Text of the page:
Reckless Wheelmen of Joplin

A bicyclist pauses outside the Keystone Hotel at 4th and Main.

In 1897, the Joplin Globe reported that a large number of cyclists were ignoring a city ordinance that required cyclists riding at night to use a headlight. The paper called upon the Joplin Police Department to enforce the ordinance after a large number of complaints had been made by “persons who have narrowly escaped being run down at dark corners by reckless riders.” While no accidents had taken place, “several new profane expletives have been added to the vocabulary by people who have been made to jump sideways or straight up in order to avoid being run over.”

The Globe wryly suggested that the irresponsible night riders “lose a few spokes out of a wheel” and fly through the air as it would do them more good than a “little fine.” The ordinance should be enforced, the Globe demanded, instead of people  carrying shepherd’s crooks at night to fend off “bicyles ‘running wild.”

Curiously during this era, Joplin, Columbia, and Carthage all passed city ordinances that would have prohibited the use of bicycles within each city. The Missouri Division of the League of American Wheelmen went to court and defeated each ordinance, leaving Joplin residents to dodge and fend off careless cyclists.

Source: Joplin Daily Globe

Missouri Life Magazine Proclaims Joplin Number One City

The February, 2011 issue of Missouri Life magazine named Joplin as the number one city in the state. The magazine looked at a variety of criteria including education, crime, unemployment, public libraries, hospitals, and local sales tax. While the article is not available for free online, it does credit Joplin City Manager Mark Rohr for the inspired revitalization of downtown Joplin that has brought new life to the city. If you want to read more, just visit your local public library and see if it has the latest issue of Missouri Life.

Congratulations to Mark Rohr, his staff, and the people of Joplin who have worked hard to improve Joplin!

The O’Hickeys – Joplin Baseball in the 1890′s

Before the Miners, baseball in Joplin took the form of amateur teams that emerged from a variety of places, such as the Joplin Bankers. Another such team was “The O’Hickeys.”

The O’Hickeys, which existed for several years in the 1890s, claimed an undefeated streak. Their practice ground was none other than the Kansas City Bottoms. The team was composed of an eclectic group of men of varying backgrounds, united only by the fact that all the men lived at the O’Hickey boarding house. Among them was the owner of the boarding house, third baseman “Cap” O’Hickey (seated fourth from the left – presumably in the white shirt). The gentleman in the center foreground with the baseball bat across his lap was the manager of the Keystone Laundry, Joe. W. Walker, and behind him, the Keystone Laundry bookkeeper, Charley Ryus.

A mine operator and O’Hickey catcher, Bill Borey, is the fellow seated to the right of Ryus and in his hands is an unnamed team mascot. To the right of the team mascot and Borey, dressed in a “natty white outfit” is Ralph Moore. Reportedly, Moore began as a jeweler’s assistant but ended up a successful Vaudeville actor. Robert Norris, a coal dealer, is seated to the right of Moore. Finally, the team was rounded out in the photograph by John Mathes, a dry candy manufacturer, who is standing next to o’Hickey and Ryus. Not pictured, but a member of the team was Joe Tucker, a former Southern Association pitcher.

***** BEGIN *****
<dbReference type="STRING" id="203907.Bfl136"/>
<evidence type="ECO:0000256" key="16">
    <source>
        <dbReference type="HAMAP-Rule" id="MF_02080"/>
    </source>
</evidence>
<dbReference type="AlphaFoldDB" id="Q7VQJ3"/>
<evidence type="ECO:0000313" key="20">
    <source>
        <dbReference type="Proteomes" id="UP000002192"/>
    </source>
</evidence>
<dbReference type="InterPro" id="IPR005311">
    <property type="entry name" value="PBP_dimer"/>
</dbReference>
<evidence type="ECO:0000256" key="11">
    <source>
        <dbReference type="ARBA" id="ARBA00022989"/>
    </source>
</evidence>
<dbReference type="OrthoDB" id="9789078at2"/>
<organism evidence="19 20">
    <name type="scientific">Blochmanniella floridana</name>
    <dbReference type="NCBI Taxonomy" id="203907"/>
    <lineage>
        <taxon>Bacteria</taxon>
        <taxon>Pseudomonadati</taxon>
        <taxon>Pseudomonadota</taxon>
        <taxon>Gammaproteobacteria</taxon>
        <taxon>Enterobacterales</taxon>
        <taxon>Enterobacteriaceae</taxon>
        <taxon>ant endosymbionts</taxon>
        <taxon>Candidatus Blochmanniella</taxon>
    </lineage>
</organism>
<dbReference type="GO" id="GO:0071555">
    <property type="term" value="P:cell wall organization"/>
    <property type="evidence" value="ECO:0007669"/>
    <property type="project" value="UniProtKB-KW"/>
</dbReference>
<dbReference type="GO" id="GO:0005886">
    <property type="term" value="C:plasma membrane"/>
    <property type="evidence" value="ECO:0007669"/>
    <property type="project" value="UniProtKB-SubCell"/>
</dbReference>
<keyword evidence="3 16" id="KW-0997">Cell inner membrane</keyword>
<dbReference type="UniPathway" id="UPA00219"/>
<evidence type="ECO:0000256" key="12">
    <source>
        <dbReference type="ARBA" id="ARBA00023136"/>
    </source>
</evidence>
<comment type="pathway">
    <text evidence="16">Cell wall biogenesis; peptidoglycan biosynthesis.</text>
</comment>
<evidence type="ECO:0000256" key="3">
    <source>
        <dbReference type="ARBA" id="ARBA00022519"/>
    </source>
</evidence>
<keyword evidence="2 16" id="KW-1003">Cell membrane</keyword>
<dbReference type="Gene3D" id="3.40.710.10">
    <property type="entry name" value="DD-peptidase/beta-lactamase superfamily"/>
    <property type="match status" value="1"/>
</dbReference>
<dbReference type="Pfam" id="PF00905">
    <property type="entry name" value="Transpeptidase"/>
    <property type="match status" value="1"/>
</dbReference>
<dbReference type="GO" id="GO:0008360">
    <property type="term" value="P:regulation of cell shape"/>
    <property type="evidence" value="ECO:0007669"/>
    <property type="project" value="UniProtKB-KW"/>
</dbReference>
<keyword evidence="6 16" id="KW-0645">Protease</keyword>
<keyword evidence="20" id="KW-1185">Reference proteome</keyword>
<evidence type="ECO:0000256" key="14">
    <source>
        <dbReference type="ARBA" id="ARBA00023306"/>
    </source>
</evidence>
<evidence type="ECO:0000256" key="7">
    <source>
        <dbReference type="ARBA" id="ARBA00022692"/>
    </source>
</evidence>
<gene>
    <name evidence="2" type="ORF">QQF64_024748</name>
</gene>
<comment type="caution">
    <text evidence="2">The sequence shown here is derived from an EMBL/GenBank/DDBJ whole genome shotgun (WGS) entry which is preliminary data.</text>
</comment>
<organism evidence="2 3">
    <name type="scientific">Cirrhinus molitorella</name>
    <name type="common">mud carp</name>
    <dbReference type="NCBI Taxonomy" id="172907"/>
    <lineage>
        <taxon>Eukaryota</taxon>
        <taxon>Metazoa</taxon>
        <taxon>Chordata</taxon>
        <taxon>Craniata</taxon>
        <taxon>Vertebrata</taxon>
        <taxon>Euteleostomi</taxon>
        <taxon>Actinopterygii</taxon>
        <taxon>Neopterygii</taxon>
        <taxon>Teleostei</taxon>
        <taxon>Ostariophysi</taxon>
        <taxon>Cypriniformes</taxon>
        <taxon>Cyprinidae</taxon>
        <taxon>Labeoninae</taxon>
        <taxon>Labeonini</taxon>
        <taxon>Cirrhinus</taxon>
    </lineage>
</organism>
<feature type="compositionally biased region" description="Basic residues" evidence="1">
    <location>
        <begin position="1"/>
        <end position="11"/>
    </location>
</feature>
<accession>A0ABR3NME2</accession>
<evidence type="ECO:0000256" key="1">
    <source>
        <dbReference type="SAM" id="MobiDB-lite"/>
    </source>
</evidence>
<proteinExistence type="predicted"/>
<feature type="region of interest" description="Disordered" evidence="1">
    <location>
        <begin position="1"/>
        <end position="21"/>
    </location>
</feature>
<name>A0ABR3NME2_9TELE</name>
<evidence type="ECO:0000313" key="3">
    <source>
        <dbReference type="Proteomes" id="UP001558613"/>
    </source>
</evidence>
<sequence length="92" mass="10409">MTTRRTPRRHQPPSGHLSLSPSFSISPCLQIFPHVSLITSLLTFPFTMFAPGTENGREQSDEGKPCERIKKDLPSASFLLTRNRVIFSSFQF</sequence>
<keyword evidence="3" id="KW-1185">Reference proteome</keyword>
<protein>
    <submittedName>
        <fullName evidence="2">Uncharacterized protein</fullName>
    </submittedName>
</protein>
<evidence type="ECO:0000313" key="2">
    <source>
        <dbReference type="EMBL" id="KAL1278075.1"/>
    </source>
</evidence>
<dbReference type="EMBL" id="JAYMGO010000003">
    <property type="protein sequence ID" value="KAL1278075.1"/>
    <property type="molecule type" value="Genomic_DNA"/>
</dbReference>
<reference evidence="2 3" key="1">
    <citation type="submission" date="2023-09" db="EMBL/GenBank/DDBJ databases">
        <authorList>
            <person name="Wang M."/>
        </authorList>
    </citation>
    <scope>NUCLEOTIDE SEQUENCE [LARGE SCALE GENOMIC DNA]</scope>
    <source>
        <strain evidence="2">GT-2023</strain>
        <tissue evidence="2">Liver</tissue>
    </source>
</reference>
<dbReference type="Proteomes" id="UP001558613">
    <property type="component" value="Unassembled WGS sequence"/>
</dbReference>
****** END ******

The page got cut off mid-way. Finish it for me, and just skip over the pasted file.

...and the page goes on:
Joplin Globe article on Joplin High School

For those who might have missed it, the Saturday edition of the Joplin Globe carried a brief history behind the construction of the Joplin High School building built at Eighth and Wall.   The article covers the story from the school building’s initial planning, its architect, as well student efforts to raise support for the idea, and its eventual construction.  At the end of the article, one can find a short note on the influence of the First World War and small pox.

Source: The Joplin Globe

What Did You Do During the War, Grandma?

Joplin Police Chief Joseph H. Myers

During the height of World War One, a covert raid was launched by the Joplin Police Department on behalf of the federal government. Chief of Police Joseph H. Myers, Assistant Chief of Police Charles McManamy, Chief of Detectives William F. Gibson, and an assortment of “street sergeants” met under the cover of night at the police station. Few, if any, of their colleagues knew about the raid. Chief Myers was concerned some of his men might tip off the intended targets.

At eleven o’clock at night, the men set out in squads. Their orders: to raid all rooming houses on Main Street and arrest all female occupants. In a complete surprise, the chief and his men successfully carried off the raid. One hundred and forty two women were taken into custody and taken to the Joplin Police Department. Once there, they were examined by “city physicians under the direction of Dr. R.B. Tyler,” Joplin’s commissioner of health and sanitation. Those assisting Tyler were Drs. W.H. Lanyon, J.B. Williams, D. R. Hill, and R.W. Amos. Of that number, fifty five women were  detained on suspicion of having a venereal disease.  They were to be held for observation and would be released only  after they showed no signs of a sexually transmitted disease.